On Saturday I spent some time watching volunteers remove nails from old lumber.
If that sounds like a new low for City Talk, think again.
The action was taking place just west of Pennsylvania Avenue on a site that was formerly home to several dozen houses in the sprawling Strathmore Estates.
On the east side of Pennsylvania, parts of Strathmore are still occupied, although many of the World War II-era one-story units are already empty.
Originally constructed as 'temporary,' the units are being demolished to make way for a mixed-use, mixed-income development.
The demolition has provided the springboard for Emergent Structures (www.emergentstructures.com), a newly created nonprofit working with a variety of community partners to salvage as much as possible.
On Saturday, dozens of volunteers were removing nails from the sturdy old studs so the lumber can be reused. After the visible nails were yanked out, each piece of wood was scanned with a handheld metal detector.
The "denailing" attracted a broad mix of volunteer labor - SCAD professors and students, local contractors and other community members interested in issues of sustainability.
Some volunteers were wearing specially designed t-shirts with "Volunteer Stud Stripper" on the back, just one sign of the optimism that characterizes the ambitious project.
Twenty-one trusses harvested in recent weeks have already been used in a new pavilion by the Girl Scouts in Athens.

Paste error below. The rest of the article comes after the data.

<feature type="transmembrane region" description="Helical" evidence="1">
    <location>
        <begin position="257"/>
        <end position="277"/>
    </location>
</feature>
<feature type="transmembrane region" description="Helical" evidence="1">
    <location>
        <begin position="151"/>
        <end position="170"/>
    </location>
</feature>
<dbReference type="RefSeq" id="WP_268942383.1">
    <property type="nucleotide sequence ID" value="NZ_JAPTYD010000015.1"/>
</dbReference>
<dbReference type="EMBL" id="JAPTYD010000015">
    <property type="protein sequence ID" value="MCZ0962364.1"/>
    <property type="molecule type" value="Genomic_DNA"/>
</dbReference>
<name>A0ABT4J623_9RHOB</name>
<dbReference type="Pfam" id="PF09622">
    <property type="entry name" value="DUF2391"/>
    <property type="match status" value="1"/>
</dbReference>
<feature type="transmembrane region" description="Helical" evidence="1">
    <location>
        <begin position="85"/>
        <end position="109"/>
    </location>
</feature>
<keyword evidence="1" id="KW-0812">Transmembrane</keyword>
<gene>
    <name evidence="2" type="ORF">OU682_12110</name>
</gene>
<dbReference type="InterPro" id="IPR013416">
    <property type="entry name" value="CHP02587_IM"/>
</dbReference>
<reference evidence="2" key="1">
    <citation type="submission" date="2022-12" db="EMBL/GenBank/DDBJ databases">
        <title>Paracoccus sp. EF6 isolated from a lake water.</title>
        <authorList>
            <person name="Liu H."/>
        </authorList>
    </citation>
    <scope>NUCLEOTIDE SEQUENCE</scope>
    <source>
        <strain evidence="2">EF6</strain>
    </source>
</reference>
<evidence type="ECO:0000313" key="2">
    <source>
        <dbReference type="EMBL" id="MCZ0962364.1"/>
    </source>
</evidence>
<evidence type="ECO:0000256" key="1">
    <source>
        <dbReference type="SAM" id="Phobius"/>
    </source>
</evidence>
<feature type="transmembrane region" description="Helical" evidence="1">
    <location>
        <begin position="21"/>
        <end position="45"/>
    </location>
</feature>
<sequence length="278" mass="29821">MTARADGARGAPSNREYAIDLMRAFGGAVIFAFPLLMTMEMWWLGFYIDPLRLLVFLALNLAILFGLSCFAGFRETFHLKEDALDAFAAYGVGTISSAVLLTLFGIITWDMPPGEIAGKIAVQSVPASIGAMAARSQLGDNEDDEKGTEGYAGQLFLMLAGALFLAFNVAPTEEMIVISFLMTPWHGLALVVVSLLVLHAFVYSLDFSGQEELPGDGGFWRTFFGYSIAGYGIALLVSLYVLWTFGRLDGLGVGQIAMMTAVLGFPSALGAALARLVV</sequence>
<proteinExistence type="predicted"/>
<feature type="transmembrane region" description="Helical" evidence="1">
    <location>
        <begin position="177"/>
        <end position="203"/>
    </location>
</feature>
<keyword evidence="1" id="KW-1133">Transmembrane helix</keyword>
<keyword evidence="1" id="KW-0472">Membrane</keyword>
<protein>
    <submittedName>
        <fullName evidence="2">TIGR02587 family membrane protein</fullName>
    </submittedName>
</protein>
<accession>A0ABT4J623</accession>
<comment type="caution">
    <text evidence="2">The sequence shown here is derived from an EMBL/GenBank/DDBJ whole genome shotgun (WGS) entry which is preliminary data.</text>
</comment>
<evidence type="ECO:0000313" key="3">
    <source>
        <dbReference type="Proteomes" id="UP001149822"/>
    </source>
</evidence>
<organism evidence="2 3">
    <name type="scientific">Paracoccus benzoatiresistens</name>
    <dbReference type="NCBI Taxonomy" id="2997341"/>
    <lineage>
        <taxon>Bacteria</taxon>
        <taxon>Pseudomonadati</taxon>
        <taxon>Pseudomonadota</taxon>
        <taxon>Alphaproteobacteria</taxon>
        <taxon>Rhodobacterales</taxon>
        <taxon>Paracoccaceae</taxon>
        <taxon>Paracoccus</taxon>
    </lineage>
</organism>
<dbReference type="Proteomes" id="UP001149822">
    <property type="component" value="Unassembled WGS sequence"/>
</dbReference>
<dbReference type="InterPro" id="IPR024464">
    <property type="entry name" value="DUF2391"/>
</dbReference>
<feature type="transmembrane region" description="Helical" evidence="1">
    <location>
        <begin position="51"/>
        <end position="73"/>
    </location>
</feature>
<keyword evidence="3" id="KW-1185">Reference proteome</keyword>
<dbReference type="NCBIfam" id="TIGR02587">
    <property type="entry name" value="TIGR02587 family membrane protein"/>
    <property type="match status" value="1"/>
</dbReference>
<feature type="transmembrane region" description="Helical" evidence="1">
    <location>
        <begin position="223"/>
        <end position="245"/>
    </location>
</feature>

The Emergent Structures project is just one manifestation of the seismic shift that I've occasionally covered over the last decade. "Sustainability" and "green building" have become an integral part of theory, design and practice for many professionals.
The economic downturn has opened up possibilities and created huge obstacles for the movement.
As a friend who works in sustainability once reminded me, the greenest building is the one that never gets built.
With a dramatically slower pace of new construction across America, there is obviously less pressure on the environment.
At the same time, we've seen a locally based but world-renowned company - Melaver Inc. - transition away from development.
Designers and builders can't hone their craft or pay their bills if there is no construction going on.
Sitting on relatively high ground, with easy access to major thoroughfares and to the downtown area, the Strathmore site seems just about perfect for redevelopment.
But we have a glut of apartments and houses in Savannah right now. Rather than speed ahead with public-private partnerships to create additional housing, we should be looking at incenting the use of existing privately-owned housing stock.
That takes nothing away, however, from the impressive goals and work of Emergent Structures, which is dealing with the tangible realities in front of us.
City Talk appears every Sunday and Tuesday. Bill Dawers can be reached at firstname.lastname@example.org. Send mail to 10 East 32nd St., Savannah, GA 31401.